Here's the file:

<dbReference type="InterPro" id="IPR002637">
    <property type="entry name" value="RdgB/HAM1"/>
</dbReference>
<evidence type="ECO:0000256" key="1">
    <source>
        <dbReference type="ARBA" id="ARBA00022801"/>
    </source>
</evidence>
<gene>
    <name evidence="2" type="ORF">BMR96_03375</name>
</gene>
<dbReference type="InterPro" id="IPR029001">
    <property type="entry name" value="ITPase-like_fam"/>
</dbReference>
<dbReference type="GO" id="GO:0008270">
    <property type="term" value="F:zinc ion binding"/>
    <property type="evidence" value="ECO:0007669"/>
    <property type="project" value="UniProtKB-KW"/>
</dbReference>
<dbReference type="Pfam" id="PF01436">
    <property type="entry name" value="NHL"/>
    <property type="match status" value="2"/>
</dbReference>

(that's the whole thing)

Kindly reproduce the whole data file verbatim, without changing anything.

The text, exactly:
<dbReference type="InterPro" id="IPR002637">
    <property type="entry name" value="RdgB/HAM1"/>
</dbReference>
<evidence type="ECO:0000256" key="1">
    <source>
        <dbReference type="ARBA" id="ARBA00022801"/>
    </source>
</evidence>
<gene>
    <name evidence="2" type="ORF">BMR96_03375</name>
</gene>
<dbReference type="InterPro" id="IPR029001">
    <property type="entry name" value="ITPase-like_fam"/>
</dbReference>
<dbReference type="GO" id="GO:0008270">
    <property type="term" value="F:zinc ion binding"/>
    <property type="evidence" value="ECO:0007669"/>
    <property type="project" value="UniProtKB-KW"/>
</dbReference>
<dbReference type="Pfam" id="PF01436">
    <property type="entry name" value="NHL"/>
    <property type="match status" value="2"/>
</dbReference>